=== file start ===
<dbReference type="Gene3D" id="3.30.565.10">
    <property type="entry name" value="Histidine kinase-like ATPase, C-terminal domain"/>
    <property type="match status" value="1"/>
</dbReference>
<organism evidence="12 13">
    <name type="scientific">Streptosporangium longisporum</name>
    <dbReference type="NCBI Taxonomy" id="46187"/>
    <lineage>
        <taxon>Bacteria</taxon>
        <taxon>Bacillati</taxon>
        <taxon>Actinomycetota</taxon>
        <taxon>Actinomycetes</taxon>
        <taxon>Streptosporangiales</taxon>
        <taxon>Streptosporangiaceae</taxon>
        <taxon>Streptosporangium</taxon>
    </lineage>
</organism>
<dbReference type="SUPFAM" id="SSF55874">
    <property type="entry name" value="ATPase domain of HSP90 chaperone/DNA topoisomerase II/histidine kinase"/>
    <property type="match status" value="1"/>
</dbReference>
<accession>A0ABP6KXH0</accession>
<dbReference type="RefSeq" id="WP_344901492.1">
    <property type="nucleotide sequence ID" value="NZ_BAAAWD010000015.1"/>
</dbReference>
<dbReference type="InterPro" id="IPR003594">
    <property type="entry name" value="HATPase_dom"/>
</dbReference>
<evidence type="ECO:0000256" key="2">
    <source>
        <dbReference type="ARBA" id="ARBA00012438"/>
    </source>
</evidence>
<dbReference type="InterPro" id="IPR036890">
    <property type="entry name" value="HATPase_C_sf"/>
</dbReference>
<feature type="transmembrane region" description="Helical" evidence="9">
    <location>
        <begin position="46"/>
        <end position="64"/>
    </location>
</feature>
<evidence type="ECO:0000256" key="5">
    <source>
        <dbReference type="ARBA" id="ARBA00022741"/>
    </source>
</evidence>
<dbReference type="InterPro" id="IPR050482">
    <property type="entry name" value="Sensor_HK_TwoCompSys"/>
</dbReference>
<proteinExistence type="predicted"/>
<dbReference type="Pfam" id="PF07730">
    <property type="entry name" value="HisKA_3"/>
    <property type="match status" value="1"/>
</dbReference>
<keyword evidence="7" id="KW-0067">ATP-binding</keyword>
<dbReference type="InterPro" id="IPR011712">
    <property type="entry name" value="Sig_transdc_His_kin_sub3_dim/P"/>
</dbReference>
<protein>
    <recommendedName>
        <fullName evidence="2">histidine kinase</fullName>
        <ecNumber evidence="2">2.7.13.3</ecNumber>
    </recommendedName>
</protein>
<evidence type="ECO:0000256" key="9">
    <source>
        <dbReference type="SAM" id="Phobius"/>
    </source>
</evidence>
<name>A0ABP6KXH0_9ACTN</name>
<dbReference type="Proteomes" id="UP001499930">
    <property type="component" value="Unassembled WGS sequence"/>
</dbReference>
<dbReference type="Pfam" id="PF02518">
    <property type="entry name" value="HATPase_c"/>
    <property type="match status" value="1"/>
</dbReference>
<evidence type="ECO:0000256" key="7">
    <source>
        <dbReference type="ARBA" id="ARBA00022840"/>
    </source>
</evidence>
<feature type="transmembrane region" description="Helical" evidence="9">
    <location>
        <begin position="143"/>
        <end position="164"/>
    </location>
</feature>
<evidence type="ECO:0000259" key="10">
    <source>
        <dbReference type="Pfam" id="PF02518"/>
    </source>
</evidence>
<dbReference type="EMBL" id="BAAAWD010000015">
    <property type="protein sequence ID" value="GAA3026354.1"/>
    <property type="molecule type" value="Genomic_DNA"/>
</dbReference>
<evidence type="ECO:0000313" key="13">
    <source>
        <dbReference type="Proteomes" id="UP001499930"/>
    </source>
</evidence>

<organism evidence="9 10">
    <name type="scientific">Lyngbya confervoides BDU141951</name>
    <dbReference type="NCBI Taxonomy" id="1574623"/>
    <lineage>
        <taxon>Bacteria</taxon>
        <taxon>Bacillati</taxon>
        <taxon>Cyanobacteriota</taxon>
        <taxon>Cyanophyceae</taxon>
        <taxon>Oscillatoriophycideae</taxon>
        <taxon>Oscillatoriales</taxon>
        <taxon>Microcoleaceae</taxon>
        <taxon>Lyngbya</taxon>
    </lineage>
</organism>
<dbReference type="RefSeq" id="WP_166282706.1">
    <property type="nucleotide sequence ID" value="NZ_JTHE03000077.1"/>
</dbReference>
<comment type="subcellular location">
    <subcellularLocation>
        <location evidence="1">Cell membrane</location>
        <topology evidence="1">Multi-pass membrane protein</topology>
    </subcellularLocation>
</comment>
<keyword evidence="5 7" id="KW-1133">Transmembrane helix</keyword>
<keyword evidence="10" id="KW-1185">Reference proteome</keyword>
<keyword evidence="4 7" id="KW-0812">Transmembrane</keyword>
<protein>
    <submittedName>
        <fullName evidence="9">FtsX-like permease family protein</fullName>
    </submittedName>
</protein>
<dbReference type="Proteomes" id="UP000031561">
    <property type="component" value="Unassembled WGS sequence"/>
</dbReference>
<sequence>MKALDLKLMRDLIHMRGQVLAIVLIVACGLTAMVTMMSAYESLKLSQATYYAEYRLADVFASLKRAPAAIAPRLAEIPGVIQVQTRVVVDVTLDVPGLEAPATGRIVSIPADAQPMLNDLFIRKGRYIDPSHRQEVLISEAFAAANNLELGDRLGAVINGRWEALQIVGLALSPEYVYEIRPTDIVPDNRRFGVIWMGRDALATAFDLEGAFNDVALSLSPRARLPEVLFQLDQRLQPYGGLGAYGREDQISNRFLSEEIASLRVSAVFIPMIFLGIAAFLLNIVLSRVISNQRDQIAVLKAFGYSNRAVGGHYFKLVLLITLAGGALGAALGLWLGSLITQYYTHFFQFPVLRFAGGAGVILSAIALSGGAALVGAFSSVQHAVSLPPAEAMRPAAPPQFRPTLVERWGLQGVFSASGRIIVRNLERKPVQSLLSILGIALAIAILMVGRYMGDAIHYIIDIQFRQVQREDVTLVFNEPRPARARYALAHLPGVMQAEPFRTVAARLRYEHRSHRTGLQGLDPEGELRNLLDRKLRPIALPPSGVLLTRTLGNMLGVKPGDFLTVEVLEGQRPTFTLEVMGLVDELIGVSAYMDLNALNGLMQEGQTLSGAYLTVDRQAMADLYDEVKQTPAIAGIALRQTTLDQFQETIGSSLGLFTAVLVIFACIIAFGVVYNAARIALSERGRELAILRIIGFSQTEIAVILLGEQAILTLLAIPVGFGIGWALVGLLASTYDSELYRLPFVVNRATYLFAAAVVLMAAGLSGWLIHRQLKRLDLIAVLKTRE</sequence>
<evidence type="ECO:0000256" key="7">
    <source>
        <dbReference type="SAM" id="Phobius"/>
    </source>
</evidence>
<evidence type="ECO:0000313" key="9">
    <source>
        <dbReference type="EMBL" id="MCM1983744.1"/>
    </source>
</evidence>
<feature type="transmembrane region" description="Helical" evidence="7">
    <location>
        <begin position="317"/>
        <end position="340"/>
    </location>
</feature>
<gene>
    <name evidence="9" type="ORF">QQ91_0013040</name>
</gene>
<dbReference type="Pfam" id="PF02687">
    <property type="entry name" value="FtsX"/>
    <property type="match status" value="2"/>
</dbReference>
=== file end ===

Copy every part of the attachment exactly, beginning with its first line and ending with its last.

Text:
<dbReference type="Gene3D" id="3.30.565.10">
    <property type="entry name" value="Histidine kinase-like ATPase, C-terminal domain"/>
    <property type="match status" value="1"/>
</dbReference>
<organism evidence="12 13">
    <name type="scientific">Streptosporangium longisporum</name>
    <dbReference type="NCBI Taxonomy" id="46187"/>
    <lineage>
        <taxon>Bacteria</taxon>
        <taxon>Bacillati</taxon>
        <taxon>Actinomycetota</taxon>
        <taxon>Actinomycetes</taxon>
        <taxon>Streptosporangiales</taxon>
        <taxon>Streptosporangiaceae</taxon>
        <taxon>Streptosporangium</taxon>
    </lineage>
</organism>
<dbReference type="SUPFAM" id="SSF55874">
    <property type="entry name" value="ATPase domain of HSP90 chaperone/DNA topoisomerase II/histidine kinase"/>
    <property type="match status" value="1"/>
</dbReference>
<accession>A0ABP6KXH0</accession>
<dbReference type="RefSeq" id="WP_344901492.1">
    <property type="nucleotide sequence ID" value="NZ_BAAAWD010000015.1"/>
</dbReference>
<dbReference type="InterPro" id="IPR003594">
    <property type="entry name" value="HATPase_dom"/>
</dbReference>
<evidence type="ECO:0000256" key="2">
    <source>
        <dbReference type="ARBA" id="ARBA00012438"/>
    </source>
</evidence>
<dbReference type="InterPro" id="IPR036890">
    <property type="entry name" value="HATPase_C_sf"/>
</dbReference>
<feature type="transmembrane region" description="Helical" evidence="9">
    <location>
        <begin position="46"/>
        <end position="64"/>
    </location>
</feature>
<evidence type="ECO:0000256" key="5">
    <source>
        <dbReference type="ARBA" id="ARBA00022741"/>
    </source>
</evidence>
<dbReference type="InterPro" id="IPR050482">
    <property type="entry name" value="Sensor_HK_TwoCompSys"/>
</dbReference>
<proteinExistence type="predicted"/>
<dbReference type="Pfam" id="PF07730">
    <property type="entry name" value="HisKA_3"/>
    <property type="match status" value="1"/>
</dbReference>
<keyword evidence="7" id="KW-0067">ATP-binding</keyword>
<dbReference type="InterPro" id="IPR011712">
    <property type="entry name" value="Sig_transdc_His_kin_sub3_dim/P"/>
</dbReference>
<protein>
    <recommendedName>
        <fullName evidence="2">histidine kinase</fullName>
        <ecNumber evidence="2">2.7.13.3</ecNumber>
    </recommendedName>
</protein>
<evidence type="ECO:0000256" key="9">
    <source>
        <dbReference type="SAM" id="Phobius"/>
    </source>
</evidence>
<name>A0ABP6KXH0_9ACTN</name>
<dbReference type="Proteomes" id="UP001499930">
    <property type="component" value="Unassembled WGS sequence"/>
</dbReference>
<dbReference type="Pfam" id="PF02518">
    <property type="entry name" value="HATPase_c"/>
    <property type="match status" value="1"/>
</dbReference>
<evidence type="ECO:0000256" key="7">
    <source>
        <dbReference type="ARBA" id="ARBA00022840"/>
    </source>
</evidence>
<feature type="transmembrane region" description="Helical" evidence="9">
    <location>
        <begin position="143"/>
        <end position="164"/>
    </location>
</feature>
<evidence type="ECO:0000259" key="10">
    <source>
        <dbReference type="Pfam" id="PF02518"/>
    </source>
</evidence>
<dbReference type="EMBL" id="BAAAWD010000015">
    <property type="protein sequence ID" value="GAA3026354.1"/>
    <property type="molecule type" value="Genomic_DNA"/>
</dbReference>
<evidence type="ECO:0000313" key="13">
    <source>
        <dbReference type="Proteomes" id="UP001499930"/>
    </source>
</evidence>

<organism evidence="9 10">
    <name type="scientific">Lyngbya confervoides BDU141951</name>
    <dbReference type="NCBI Taxonomy" id="1574623"/>
    <lineage>
        <taxon>Bacteria</taxon>
        <taxon>Bacillati</taxon>
        <taxon>Cyanobacteriota</taxon>
        <taxon>Cyanophyceae</taxon>
        <taxon>Oscillatoriophycideae</taxon>
        <taxon>Oscillatoriales</taxon>
        <taxon>Microcoleaceae</taxon>
        <taxon>Lyngbya</taxon>
    </lineage>
</organism>
<dbReference type="RefSeq" id="WP_166282706.1">
    <property type="nucleotide sequence ID" value="NZ_JTHE03000077.1"/>
</dbReference>
<comment type="subcellular location">
    <subcellularLocation>
        <location evidence="1">Cell membrane</location>
        <topology evidence="1">Multi-pass membrane protein</topology>
    </subcellularLocation>
</comment>
<keyword evidence="5 7" id="KW-1133">Transmembrane helix</keyword>
<keyword evidence="10" id="KW-1185">Reference proteome</keyword>
<keyword evidence="4 7" id="KW-0812">Transmembrane</keyword>
<protein>
    <submittedName>
        <fullName evidence="9">FtsX-like permease family protein</fullName>
    </submittedName>
</protein>
<dbReference type="Proteomes" id="UP000031561">
    <property type="component" value="Unassembled WGS sequence"/>
</dbReference>
<sequence>MKALDLKLMRDLIHMRGQVLAIVLIVACGLTAMVTMMSAYESLKLSQATYYAEYRLADVFASLKRAPAAIAPRLAEIPGVIQVQTRVVVDVTLDVPGLEAPATGRIVSIPADAQPMLNDLFIRKGRYIDPSHRQEVLISEAFAAANNLELGDRLGAVINGRWEALQIVGLALSPEYVYEIRPTDIVPDNRRFGVIWMGRDALATAFDLEGAFNDVALSLSPRARLPEVLFQLDQRLQPYGGLGAYGREDQISNRFLSEEIASLRVSAVFIPMIFLGIAAFLLNIVLSRVISNQRDQIAVLKAFGYSNRAVGGHYFKLVLLITLAGGALGAALGLWLGSLITQYYTHFFQFPVLRFAGGAGVILSAIALSGGAALVGAFSSVQHAVSLPPAEAMRPAAPPQFRPTLVERWGLQGVFSASGRIIVRNLERKPVQSLLSILGIALAIAILMVGRYMGDAIHYIIDIQFRQVQREDVTLVFNEPRPARARYALAHLPGVMQAEPFRTVAARLRYEHRSHRTGLQGLDPEGELRNLLDRKLRPIALPPSGVLLTRTLGNMLGVKPGDFLTVEVLEGQRPTFTLEVMGLVDELIGVSAYMDLNALNGLMQEGQTLSGAYLTVDRQAMADLYDEVKQTPAIAGIALRQTTLDQFQETIGSSLGLFTAVLVIFACIIAFGVVYNAARIALSERGRELAILRIIGFSQTEIAVILLGEQAILTLLAIPVGFGIGWALVGLLASTYDSELYRLPFVVNRATYLFAAAVVLMAAGLSGWLIHRQLKRLDLIAVLKTRE</sequence>
<evidence type="ECO:0000256" key="7">
    <source>
        <dbReference type="SAM" id="Phobius"/>
    </source>
</evidence>
<evidence type="ECO:0000313" key="9">
    <source>
        <dbReference type="EMBL" id="MCM1983744.1"/>
    </source>
</evidence>
<feature type="transmembrane region" description="Helical" evidence="7">
    <location>
        <begin position="317"/>
        <end position="340"/>
    </location>
</feature>
<gene>
    <name evidence="9" type="ORF">QQ91_0013040</name>
</gene>
<dbReference type="Pfam" id="PF02687">
    <property type="entry name" value="FtsX"/>
    <property type="match status" value="2"/>
</dbReference>